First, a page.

An untold story
Once upon a time, there was a boy living in a tall pink tower deep in the woods. He was a long-lost prince of a kingdom so far far away, and of course, he never knew he was a prince. He had long silky hair with healing power, that his Godfather used it to keep him young and attractive. Every day, the boy learned how to cook, crochet, and do other things that he thought an ordinary boy normally does. Indeed, he loved what he was doing. Until one day, the boy met a girl with a superpower. The girl fought against the Godfather, rescued the boy, brought him back to his kingdom. Because of that, they fell in love with the other. Because of that, the boy realized he was a prince. Until finally, they got married and lived happily ever after.
Does this fairy tale make sense to you?
No? Let me try one more time. “…And because of that, the boy realized that he couldn’t be himself anymore, as in his kingdom, no men like pink and doing chores. Boys and men were all strong, masculine, and never waited for a girl to come rescue them. They saw him nowhere close to their ideal image of how a prince should be. Because of that, the boy felt so lonely. He decided to go back to his tower, deep in the woods, where he could be anything but himself. Until finally, no one heard anything about him. He died in solitude. Ever since that day, no boys would want to be so different from everyone else in the kingdom, ever.”
Makes more sense now?
Still not? I hear you. I remember, when I was a kid, all the fairy tales had a lovely happy ending. Beautiful princess waited for her charming prince to save her, then they both in love forever after. I grew up, unconsciously thinking that I should be a “good”, well-behaved girl to deserve a good life.
Then I realized, those stories brought to young innocent girls, and boys, not so right idea about how their gender roles should be. However, most of the time, we are more concerned about how fairy tales shaped the way a girl thinks about herself, not the way a boy thinks about himself. We may not pay attention to the fact that a prince is always charming, brave, and born in a rich, powerful family. Or at least, traveled the world, found some long-lost treasures, and won the bad monsters. Boys became intrigued by the idea that they should be physically strong, wealthy, adventurous to be happy. Such ideas about these “traditional roles” become so handy, that I heard myself saying “boy, don’t cry” to my 3 year-old nephew, thinking it would make him feel better, but actually not. For men, showing failures and emotions is not a good thing to do, but showing successes and ambition is.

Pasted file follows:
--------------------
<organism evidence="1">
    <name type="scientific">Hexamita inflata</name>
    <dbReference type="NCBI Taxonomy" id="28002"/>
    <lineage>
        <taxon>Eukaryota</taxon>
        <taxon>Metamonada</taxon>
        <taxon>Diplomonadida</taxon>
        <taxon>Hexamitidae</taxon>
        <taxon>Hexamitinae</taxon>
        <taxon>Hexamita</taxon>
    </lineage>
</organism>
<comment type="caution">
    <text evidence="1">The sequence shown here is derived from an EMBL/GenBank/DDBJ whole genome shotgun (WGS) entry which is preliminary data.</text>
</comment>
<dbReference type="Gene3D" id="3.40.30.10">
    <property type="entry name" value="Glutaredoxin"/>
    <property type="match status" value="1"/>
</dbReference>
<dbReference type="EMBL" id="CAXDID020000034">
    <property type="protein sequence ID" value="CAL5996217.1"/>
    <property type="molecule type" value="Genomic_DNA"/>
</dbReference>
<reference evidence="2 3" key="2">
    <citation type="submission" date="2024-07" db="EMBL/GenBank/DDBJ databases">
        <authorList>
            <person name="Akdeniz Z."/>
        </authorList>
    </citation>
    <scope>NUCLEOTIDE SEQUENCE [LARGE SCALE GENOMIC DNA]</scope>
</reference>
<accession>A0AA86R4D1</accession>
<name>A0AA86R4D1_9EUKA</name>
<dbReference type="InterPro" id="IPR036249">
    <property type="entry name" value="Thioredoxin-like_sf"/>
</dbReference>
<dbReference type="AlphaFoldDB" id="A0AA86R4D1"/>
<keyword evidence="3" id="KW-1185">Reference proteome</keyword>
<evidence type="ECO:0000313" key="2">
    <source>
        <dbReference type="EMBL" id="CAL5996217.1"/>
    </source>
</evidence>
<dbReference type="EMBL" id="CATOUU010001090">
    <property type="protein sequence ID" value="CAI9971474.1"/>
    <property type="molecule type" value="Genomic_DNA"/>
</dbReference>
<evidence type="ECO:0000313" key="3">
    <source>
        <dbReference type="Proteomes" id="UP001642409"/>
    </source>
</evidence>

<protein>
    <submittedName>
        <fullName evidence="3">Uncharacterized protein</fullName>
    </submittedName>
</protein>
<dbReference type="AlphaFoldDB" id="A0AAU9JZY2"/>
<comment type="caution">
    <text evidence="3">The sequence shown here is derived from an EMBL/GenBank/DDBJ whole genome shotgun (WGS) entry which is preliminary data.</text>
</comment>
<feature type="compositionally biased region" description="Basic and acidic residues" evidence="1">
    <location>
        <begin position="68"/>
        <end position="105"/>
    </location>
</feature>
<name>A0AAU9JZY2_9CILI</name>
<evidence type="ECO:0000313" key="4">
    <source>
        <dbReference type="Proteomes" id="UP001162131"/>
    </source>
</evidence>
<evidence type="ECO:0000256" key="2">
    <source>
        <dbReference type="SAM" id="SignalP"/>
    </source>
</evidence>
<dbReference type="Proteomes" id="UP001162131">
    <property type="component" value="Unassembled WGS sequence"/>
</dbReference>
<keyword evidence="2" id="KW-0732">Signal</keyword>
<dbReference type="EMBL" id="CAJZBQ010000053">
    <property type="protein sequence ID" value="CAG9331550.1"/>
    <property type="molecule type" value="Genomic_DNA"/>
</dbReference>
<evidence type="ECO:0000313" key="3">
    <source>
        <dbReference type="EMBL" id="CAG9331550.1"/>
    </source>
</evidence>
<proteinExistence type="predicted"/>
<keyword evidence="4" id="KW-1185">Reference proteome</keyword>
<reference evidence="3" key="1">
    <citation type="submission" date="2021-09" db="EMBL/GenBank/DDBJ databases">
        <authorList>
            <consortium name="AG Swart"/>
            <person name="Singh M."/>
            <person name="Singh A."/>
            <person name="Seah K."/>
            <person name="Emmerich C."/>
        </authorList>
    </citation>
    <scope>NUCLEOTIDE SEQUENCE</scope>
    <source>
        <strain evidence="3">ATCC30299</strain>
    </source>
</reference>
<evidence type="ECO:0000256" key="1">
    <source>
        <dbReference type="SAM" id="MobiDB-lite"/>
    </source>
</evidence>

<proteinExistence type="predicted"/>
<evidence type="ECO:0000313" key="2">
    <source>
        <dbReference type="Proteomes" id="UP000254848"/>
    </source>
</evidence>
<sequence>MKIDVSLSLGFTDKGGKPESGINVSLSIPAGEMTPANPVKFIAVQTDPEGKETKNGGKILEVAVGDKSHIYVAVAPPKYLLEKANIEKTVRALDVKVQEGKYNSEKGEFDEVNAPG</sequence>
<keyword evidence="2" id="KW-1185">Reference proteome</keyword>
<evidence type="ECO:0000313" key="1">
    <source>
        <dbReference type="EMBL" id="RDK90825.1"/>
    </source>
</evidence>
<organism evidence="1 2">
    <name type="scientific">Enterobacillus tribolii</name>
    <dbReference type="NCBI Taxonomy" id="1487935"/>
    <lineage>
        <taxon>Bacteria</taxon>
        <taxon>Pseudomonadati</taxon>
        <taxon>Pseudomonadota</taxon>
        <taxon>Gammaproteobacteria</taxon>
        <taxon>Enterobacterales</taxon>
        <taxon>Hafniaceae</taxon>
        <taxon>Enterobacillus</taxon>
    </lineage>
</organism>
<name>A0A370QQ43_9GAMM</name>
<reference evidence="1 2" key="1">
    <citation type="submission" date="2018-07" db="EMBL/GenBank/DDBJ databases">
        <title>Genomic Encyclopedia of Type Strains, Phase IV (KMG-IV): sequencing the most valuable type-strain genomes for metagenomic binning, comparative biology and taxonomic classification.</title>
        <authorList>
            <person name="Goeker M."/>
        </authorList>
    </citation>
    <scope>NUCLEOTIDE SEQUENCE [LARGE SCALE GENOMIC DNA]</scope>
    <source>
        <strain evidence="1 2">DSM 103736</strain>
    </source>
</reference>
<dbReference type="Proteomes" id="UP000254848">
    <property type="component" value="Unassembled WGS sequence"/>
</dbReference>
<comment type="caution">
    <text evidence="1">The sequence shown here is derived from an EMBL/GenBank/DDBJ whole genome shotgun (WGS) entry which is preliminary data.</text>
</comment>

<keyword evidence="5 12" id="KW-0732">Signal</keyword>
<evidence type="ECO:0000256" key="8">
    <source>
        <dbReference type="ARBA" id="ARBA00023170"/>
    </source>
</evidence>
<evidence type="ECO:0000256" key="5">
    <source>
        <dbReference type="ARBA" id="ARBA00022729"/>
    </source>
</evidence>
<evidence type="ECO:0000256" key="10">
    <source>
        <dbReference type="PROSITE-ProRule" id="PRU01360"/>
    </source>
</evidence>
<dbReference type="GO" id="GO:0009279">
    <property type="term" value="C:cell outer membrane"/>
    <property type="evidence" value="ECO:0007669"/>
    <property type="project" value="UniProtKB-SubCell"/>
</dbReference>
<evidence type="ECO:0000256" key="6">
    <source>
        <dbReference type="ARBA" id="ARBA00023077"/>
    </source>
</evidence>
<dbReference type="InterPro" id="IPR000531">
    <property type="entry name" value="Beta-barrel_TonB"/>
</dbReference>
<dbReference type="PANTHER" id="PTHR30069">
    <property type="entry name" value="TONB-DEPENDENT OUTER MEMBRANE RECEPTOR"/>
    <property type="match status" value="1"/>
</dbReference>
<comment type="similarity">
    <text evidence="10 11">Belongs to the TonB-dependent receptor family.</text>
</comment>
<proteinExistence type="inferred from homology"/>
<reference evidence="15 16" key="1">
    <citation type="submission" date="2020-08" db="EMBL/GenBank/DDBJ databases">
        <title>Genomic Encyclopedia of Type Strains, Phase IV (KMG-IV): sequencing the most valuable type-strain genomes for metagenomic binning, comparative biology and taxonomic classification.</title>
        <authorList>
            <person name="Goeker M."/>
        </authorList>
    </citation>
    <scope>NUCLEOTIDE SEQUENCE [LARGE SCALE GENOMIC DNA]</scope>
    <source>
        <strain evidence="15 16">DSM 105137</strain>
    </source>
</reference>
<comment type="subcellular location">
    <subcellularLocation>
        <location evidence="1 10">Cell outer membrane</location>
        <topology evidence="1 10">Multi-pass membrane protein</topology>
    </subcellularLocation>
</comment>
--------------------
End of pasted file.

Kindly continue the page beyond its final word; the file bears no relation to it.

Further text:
Please don’t get me wrong. First, I am not saying that fairy tales are bad. I still love fairy tales, and I kept telling my daughter the same stories from my childhood. To me, fairy tales means hope, love, and peace. And second, I am not saying that we should not advocate for women’s rights. I am a proud woman, and I believe that women and girls all deserve to have a good life, regardless of their choice, either to wait for their princes to come or to get out of the boring tower themselves.
The point is, somehow, we tend to forget that men face lots of pressures in life too. We love to see men to be wealthy, to win, to take care of everyone. We are not so comfortable seeing someone not fitting into a “frame” or “standard” that we create for a specific gender. What if a boy wants to play dolls, not cars, Legos, or video games? What if a man wants to stay home and take care of the kids? What if a man cries?
Yes, I believe that men and boys have choices too, and whatever they choose to do, they deserve it. And that gender equality does not mean asking for more choices, spaces, and support for women only, but also for men. We need men to join and benefit from the discussions on gender equality, too.